To my great-grandson John,

 

My body grows weaker by the day and soon I will die, and I have no student. None of my children will take up the Art, nor any of my grandchildren. Our family has never been numerous and those who hear this calling are fewer still. You are now but a child and can hardly walk, but your mother, who has always been faithful in her word, has promised to give you this when you are old enough. She knows, and will explain better than this letter can ever hope to, the gravity of these items. She knows, because I offered them to her and she refused, just as you may refuse. There is nothing that says you must carry this burden or follow this way of life; it is my obligation, though, to give you the choice—just as it is your obligation to offer them to your children when they are old enough. Free will is God’s greatest gift to man, and we must respect it. The choice is yours, and I hope you give it the contemplation and prayer it deserves.

 

Your Great-grandfather and Benefactor;

 

Joseph Carter the third

April 5th 1893

 

John sat there for a moment, confused. He knew enough of his family history to know all of the players mentioned in the letter and saw clearly how it and the box had arrived in his hands. He was, after all, the last living family member. What he did not understand was what it was all about. He examined the letter closely, half hoping to find some hidden watermark or sign of invisible ink. He looked at the ring and was amazed at how heavy it was; there was no doubt this was gold. It was a complicated towering thing with numerous small stones set all over it that were linked by detailed etchings and curving lines very similar to the strange box. On the inside was an inscription that was in a language he couldn't read and didn't recognize. The key was an extremely ordinary looking skeleton key, but had scratches that spiraled up and down the length of its shaft. The oddity of the book-shaped box spoke for itself. A small urge of curiosity steadily grew in John, tainted by hesitation and fear of inevitable action.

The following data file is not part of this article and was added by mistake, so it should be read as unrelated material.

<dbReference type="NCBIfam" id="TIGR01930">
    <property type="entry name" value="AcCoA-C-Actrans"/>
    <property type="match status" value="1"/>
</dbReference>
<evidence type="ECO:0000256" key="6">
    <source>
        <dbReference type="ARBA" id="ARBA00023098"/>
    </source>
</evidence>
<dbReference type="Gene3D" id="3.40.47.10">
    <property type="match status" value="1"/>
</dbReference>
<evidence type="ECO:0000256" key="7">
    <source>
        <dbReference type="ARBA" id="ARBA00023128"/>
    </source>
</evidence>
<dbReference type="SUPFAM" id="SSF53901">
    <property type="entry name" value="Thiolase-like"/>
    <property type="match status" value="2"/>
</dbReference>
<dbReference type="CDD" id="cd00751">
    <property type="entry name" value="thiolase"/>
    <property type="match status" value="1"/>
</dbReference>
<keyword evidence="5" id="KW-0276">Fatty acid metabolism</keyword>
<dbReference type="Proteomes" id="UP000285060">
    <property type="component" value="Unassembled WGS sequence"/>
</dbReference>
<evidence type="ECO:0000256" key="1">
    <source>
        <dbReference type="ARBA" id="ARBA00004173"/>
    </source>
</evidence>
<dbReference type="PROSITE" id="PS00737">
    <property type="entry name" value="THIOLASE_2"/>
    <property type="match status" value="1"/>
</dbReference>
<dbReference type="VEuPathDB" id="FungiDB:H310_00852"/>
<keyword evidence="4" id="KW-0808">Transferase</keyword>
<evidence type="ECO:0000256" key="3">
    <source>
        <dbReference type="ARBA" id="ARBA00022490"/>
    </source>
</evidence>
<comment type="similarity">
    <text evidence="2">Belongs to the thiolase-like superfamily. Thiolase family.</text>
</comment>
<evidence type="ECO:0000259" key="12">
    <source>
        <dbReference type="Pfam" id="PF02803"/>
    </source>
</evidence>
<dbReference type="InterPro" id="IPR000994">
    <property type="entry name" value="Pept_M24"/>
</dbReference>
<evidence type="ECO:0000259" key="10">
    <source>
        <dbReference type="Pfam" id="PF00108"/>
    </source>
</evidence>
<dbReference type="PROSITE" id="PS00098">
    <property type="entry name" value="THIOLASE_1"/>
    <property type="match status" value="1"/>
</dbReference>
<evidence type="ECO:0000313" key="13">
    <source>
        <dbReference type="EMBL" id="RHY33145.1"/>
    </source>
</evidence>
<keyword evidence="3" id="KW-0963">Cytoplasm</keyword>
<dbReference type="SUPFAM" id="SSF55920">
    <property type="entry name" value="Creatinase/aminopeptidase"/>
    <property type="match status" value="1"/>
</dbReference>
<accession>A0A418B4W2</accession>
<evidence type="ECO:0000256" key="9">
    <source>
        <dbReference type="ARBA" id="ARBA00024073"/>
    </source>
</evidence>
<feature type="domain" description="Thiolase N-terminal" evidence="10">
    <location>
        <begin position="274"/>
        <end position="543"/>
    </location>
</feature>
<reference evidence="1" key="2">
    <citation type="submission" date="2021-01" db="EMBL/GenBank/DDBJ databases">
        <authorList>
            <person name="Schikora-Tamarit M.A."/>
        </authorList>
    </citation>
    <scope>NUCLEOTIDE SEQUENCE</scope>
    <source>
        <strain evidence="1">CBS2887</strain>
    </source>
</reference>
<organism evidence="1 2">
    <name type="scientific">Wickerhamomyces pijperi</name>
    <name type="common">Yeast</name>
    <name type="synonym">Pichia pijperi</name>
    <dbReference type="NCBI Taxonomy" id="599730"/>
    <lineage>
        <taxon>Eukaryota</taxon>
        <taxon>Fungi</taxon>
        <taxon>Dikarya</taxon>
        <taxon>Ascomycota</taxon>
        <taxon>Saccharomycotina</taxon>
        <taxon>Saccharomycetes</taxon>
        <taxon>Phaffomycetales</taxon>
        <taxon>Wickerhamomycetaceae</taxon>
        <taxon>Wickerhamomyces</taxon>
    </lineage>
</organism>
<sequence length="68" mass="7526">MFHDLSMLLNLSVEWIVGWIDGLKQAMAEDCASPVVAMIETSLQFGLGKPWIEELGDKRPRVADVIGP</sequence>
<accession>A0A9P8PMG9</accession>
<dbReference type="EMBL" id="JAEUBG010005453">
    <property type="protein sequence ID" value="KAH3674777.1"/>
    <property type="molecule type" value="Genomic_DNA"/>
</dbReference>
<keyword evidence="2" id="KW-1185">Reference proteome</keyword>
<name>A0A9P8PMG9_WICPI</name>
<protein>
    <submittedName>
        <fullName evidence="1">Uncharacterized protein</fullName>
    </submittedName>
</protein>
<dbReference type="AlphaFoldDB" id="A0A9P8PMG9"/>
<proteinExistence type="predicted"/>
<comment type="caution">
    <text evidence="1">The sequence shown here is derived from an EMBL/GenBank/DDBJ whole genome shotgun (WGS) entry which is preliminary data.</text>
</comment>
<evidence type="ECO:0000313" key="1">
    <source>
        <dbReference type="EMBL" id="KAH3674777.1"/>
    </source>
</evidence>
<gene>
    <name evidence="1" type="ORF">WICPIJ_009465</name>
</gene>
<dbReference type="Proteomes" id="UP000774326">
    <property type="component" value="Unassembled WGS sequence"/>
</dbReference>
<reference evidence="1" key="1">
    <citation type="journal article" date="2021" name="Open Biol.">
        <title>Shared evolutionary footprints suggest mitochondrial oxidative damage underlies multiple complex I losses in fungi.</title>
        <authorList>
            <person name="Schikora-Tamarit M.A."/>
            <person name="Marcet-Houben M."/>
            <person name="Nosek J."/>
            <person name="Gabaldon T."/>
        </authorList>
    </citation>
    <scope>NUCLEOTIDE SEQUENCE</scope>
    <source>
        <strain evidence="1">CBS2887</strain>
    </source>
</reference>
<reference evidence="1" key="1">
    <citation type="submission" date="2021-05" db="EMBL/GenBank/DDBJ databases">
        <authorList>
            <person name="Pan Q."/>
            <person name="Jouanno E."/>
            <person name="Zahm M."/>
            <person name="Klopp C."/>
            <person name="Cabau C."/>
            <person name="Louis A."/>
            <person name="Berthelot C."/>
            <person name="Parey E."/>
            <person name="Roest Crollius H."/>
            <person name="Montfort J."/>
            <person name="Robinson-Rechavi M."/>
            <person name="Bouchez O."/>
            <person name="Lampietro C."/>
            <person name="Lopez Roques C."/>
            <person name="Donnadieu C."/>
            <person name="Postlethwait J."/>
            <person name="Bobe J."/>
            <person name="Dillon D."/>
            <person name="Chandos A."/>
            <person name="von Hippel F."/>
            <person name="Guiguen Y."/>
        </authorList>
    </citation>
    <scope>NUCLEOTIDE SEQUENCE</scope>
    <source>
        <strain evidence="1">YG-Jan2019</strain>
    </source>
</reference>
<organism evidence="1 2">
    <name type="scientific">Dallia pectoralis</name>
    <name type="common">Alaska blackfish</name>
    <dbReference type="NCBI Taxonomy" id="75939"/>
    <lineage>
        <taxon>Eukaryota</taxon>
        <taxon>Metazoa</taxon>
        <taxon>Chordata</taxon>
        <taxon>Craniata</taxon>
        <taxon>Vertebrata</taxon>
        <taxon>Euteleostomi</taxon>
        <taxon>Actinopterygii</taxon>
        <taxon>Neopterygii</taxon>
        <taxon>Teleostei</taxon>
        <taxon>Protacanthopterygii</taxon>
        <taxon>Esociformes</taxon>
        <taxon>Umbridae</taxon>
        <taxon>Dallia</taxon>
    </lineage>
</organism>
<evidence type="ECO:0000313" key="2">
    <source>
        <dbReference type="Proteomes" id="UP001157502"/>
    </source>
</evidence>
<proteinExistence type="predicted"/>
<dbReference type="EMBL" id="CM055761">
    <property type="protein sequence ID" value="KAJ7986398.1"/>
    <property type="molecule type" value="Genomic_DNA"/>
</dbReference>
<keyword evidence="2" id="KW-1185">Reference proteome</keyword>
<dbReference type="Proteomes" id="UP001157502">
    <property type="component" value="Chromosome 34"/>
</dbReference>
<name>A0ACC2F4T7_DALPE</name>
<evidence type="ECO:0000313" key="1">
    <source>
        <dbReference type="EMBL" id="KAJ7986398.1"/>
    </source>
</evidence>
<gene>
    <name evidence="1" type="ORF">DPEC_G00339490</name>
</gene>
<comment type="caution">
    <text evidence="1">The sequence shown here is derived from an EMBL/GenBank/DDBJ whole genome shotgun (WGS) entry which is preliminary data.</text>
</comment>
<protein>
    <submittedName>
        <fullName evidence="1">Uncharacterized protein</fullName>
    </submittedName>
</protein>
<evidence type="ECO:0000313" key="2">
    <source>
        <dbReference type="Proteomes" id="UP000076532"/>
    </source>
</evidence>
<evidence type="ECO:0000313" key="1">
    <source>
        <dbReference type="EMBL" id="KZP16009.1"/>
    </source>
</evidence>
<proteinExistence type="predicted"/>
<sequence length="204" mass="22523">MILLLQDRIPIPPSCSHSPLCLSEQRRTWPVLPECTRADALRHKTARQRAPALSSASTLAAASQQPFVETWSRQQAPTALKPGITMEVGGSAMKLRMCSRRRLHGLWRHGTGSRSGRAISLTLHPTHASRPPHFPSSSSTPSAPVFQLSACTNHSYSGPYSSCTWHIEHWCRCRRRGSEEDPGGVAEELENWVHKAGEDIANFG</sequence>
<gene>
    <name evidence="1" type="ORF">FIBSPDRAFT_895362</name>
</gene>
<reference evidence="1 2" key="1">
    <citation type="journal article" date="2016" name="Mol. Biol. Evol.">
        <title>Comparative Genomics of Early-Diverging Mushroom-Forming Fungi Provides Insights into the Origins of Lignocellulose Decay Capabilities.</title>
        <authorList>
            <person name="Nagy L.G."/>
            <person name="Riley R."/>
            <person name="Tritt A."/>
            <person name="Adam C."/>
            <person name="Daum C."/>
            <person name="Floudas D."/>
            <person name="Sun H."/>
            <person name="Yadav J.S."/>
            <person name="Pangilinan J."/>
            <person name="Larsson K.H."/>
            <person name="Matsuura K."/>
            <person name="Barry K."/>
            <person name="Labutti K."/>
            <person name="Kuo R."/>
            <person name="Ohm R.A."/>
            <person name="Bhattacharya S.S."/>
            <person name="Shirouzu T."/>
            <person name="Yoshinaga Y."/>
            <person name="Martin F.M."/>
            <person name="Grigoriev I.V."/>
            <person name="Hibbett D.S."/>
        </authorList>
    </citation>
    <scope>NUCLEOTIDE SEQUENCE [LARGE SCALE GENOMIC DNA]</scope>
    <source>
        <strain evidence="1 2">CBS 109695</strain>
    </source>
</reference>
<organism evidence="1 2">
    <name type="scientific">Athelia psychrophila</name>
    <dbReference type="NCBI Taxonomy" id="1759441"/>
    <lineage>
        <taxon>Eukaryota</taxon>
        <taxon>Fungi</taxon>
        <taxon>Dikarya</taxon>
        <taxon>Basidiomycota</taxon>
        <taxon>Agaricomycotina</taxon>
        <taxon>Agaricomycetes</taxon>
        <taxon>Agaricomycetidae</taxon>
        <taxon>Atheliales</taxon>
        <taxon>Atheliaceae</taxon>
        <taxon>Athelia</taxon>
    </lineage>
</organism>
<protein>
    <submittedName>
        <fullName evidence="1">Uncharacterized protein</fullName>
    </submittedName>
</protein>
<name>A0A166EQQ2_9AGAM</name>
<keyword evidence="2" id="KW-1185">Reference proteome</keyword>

It was not unlike the fear John had the time he went bungee jumping. He had stood at the top looking down and was shocked to immobility, not by the fear to jump, but by the overwhelming desire to jump despite the dangers. Since not all of us have bungee jumped or found a strange book shaped box in a dead family member’s closet, it might be easier to think of this as the drunken ex-lover. You're out with an ex, and you get to drinking (or using whatever drugs it is kids find fashionable these days), and you find yourself thinking it wouldn't be all that serious to have sex with your ex, just for old times’ sake (after all, they do that thing with their tongue that no one else seems to know). As the night moves along, and your clothing slowly vanishes, the reasons this was a poor idea vanish, as well. Till you suddenly are both naked, and the moment of truth is at hand and your last sober brain cell fires off the idea that this might be bad. You pause and reconsider, thinking about how much you are disrespecting your ex and yourself by ignoring all the reasons you broke up in the first place. However, that usually is after the deed is done and you are wearing nothing but a smile because they did that thing you like so much.